**the 10-sided dice. At the end of the lesson, students were given a 10-minute writing assignment:3**

This teacher reported, on her questionnaire, that this lesson dealt with probability and uncertainty.

When asked what she wanted students to learn from the lesson she wrote: "How does theoretical probability compare with actual experimental data?" And indeed, it would seem possible to develop a lesson on probability that involved comparing 6-sided with 10-sided dice. However, when we watch the lesson and read the transcript in detail, we find no evidence that this lesson involved probability. Virtually all of the mathematical talk that went on in the lesson concerned multiplication of single-digit numbers and addition (i.e., those operations required to keep score). In our judgment, that was the mathematics that students were getting out of this lesson.

Twice the teacher brought up probability for discussion, but in each case, she failed to pursue the discussion for more than a few seconds. The first such instance occurred near the beginning of the lesson

**when the teacher was explaining the rules of the game. She was discussing what happens when doubleones are rolled on the dice:**

A double slash mark (//) on two succeeding turns in a transcript indicates overlap in speech. Thus, the // in the beginning of the turn at 40:29 indicates that this utterance (which was inaudible, as indicated by the blank space between the parentheses) started right after the teacher said "Venn diagram" in the preceding turn. An explanation of this and other transcription conventions is included as appendix F.

There was no attempt on the teacher's part to explain how knowing the probability of a dice throw might influence the playing of the game. No additional problem was posed for which students could use probability, and there was no discussion of probability throughout the rest of the lesson.

The other point at which the teacher asked a question that could have led to a discussion of probability happened 34 minutes into the lesson. The teacher suggested that students who kept ending up with a score of zero might want to reconsider their strategy. However, the point was dropped after this isolated comment and did not lead into any discussion of probability, game strategy, or the relation between the two. It is interesting that the teacher raised the question of strategy. One could, from there, potentially get into a discussion of probability theory. However, there really is no clear strategy for this game, which makes it harder for the teacher to get a discussion going about strategy.

At the end of the questionnaire we asked the teacher which part of the lesson exemplifies current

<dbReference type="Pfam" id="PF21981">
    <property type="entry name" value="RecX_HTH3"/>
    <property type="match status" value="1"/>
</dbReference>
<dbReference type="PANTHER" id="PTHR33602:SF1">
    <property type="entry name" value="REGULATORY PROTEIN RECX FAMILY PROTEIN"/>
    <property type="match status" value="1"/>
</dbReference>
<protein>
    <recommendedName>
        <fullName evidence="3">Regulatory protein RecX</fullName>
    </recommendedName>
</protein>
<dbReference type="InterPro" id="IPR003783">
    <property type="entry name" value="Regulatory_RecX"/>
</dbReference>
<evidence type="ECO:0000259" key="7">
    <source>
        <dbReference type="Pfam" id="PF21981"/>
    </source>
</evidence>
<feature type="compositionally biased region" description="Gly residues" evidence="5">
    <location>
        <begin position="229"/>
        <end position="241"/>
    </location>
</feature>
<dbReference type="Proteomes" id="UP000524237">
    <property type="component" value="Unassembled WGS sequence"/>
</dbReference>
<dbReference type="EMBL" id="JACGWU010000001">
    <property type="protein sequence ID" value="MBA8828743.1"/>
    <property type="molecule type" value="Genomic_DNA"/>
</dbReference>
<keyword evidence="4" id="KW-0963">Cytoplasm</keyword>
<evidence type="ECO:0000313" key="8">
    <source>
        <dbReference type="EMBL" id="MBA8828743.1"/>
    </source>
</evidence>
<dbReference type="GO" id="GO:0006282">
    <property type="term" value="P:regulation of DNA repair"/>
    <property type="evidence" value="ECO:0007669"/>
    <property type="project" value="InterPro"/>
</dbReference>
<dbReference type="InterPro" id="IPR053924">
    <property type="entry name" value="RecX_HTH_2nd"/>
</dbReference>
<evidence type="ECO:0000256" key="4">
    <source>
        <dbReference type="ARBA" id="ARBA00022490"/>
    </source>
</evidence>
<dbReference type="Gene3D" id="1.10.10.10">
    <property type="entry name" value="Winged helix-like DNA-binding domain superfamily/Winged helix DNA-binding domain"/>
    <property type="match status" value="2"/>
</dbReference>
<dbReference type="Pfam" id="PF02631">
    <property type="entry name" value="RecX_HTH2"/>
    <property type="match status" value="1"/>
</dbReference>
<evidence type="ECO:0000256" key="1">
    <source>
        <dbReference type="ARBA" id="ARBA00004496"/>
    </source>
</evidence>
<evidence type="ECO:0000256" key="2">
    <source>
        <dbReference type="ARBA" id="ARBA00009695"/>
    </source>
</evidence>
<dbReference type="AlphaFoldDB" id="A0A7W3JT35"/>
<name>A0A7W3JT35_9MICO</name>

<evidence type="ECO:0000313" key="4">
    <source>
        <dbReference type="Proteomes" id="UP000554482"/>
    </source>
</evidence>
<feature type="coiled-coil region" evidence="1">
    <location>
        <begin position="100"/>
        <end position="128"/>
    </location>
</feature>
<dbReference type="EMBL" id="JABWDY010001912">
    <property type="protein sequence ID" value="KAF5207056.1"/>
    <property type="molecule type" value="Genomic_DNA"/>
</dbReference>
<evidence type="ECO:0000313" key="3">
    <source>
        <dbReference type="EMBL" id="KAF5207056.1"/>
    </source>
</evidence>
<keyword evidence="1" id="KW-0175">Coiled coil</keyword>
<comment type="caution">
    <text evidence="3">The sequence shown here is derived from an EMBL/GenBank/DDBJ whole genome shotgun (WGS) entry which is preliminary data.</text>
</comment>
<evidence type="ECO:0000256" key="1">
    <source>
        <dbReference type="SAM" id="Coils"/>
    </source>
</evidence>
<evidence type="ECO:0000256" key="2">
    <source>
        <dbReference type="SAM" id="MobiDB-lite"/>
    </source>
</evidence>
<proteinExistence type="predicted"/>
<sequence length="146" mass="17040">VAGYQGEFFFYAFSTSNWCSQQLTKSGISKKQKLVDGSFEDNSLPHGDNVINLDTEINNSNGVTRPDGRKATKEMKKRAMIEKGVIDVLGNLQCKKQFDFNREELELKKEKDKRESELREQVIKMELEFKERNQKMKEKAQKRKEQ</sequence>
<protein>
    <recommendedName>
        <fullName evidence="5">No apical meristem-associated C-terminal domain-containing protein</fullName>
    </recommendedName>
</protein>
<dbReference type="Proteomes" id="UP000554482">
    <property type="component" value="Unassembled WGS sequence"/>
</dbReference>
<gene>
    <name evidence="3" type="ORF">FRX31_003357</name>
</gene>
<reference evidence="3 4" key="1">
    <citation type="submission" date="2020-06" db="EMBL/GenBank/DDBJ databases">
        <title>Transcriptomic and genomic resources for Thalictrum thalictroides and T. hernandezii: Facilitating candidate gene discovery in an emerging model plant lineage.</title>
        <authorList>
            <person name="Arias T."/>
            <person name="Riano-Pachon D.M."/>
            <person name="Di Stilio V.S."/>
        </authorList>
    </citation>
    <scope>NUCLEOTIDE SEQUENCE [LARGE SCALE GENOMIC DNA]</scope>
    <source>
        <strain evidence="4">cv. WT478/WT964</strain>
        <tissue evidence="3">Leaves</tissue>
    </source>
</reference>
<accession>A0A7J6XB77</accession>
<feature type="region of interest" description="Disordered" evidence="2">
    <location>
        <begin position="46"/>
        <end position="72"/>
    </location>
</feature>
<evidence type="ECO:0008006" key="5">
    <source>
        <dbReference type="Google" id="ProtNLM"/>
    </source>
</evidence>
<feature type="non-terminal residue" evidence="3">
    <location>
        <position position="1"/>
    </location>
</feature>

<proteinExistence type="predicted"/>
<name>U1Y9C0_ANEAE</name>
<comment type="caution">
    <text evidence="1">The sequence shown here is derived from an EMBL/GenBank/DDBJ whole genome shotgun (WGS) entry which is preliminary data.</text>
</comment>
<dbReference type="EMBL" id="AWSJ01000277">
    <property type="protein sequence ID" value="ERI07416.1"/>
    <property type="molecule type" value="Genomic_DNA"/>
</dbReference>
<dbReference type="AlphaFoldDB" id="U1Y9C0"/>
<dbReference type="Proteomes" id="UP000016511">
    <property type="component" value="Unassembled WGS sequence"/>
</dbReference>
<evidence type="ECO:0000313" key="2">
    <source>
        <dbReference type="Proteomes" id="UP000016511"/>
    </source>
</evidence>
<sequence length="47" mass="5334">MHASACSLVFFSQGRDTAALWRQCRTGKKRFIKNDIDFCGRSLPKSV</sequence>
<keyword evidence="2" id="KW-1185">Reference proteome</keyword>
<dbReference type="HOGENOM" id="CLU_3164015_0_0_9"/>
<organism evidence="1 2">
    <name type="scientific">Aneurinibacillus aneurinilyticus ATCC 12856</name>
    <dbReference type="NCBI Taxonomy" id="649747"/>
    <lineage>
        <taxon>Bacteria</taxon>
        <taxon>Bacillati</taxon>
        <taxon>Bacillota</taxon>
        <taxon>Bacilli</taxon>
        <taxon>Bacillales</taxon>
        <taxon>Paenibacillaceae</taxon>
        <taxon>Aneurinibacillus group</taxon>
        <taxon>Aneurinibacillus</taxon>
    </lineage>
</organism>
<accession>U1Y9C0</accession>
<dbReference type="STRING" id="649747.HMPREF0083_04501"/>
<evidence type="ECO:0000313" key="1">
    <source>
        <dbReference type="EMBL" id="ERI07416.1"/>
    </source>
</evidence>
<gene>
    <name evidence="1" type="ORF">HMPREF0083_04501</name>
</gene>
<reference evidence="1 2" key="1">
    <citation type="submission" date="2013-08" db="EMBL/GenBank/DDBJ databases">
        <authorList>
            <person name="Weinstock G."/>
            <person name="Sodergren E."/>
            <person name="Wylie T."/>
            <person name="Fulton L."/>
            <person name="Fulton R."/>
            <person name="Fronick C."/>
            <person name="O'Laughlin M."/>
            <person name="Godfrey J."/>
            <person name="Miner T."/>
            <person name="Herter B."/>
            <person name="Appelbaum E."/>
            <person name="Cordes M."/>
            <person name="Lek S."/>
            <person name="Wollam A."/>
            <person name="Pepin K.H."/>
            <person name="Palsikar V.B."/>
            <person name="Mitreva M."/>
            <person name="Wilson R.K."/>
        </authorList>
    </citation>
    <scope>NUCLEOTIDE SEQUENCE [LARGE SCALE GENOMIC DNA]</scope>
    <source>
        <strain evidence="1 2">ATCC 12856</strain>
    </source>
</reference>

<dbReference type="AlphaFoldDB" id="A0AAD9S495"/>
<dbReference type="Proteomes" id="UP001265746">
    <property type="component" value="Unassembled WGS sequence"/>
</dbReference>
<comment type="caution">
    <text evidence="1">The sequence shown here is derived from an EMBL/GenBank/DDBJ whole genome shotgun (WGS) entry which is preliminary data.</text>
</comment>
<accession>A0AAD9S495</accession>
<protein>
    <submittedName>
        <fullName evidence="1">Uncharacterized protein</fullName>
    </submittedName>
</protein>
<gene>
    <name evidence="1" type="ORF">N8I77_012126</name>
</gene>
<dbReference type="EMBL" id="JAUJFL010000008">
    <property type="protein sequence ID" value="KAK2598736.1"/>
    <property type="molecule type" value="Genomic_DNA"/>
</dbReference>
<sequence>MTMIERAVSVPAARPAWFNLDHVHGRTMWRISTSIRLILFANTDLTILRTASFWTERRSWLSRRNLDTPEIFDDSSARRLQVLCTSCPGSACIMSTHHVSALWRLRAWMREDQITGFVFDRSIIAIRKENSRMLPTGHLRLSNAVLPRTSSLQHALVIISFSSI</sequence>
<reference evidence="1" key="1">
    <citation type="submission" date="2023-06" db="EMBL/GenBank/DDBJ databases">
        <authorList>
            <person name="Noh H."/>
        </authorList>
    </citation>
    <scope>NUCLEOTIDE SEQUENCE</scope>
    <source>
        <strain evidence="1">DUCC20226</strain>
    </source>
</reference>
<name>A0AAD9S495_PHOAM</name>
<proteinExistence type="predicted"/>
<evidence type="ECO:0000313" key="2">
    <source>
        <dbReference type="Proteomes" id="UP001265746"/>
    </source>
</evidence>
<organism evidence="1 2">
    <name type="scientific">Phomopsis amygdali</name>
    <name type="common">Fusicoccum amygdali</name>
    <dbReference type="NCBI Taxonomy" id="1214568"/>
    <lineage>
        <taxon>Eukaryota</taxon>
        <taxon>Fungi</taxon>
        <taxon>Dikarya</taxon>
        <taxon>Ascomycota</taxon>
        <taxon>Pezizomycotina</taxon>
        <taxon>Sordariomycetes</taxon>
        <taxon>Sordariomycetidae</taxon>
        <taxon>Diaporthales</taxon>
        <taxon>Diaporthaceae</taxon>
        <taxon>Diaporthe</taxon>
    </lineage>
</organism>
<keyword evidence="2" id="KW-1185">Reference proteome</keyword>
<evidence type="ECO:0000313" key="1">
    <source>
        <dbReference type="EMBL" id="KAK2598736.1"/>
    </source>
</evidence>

**ideas about the teaching and learning of mathematics and why. This teacher wrote:**

Students were involved in a hands-on, interactive activity. They were allowed to come to their own conclusions about their experience. They were required to communicate their experience to others, both verbally and in writing.

It is clear to us that the features this teacher uses to define high quality instruction can occur in the absence of deep mathematical engagement on the part of the students.

Example 3: A Non-Reformer (US-062) Let us briefly present one more example, this from a teacher who, although she claimed to be "very aware" of current ideas about the teaching and learning of mathematics, judged her videotaped lesson to be "only a little" in accord with these current ideas. The lesson dealt with factoring of polynomials, and discussed factoring in the context of slope and the solving of simultaneous equations. This teacher stated the goal of the lesson in terms of student understanding: "I wanted the students to arrive at an understanding of what factoring is, and to be able to use the language?' In fact, this lesson showed a great emphasis on student thinking and understanding and appeared to us to be in line with NCTM standards. It is an interesting example to consider because the teacher did not see it as in accord with current ideas.

At the beginning of the lesson students were given back a test they had taken the previous day that dealt with factoring of polynomials. She asked students to go over the tests in their groups, for 5 minutes, discuss the questions they got wrong, and then decide on one item, presumably the most problematic one, to present to the class. As the students deliberated, the teacher went from group to group answering questions and facilitating discussion.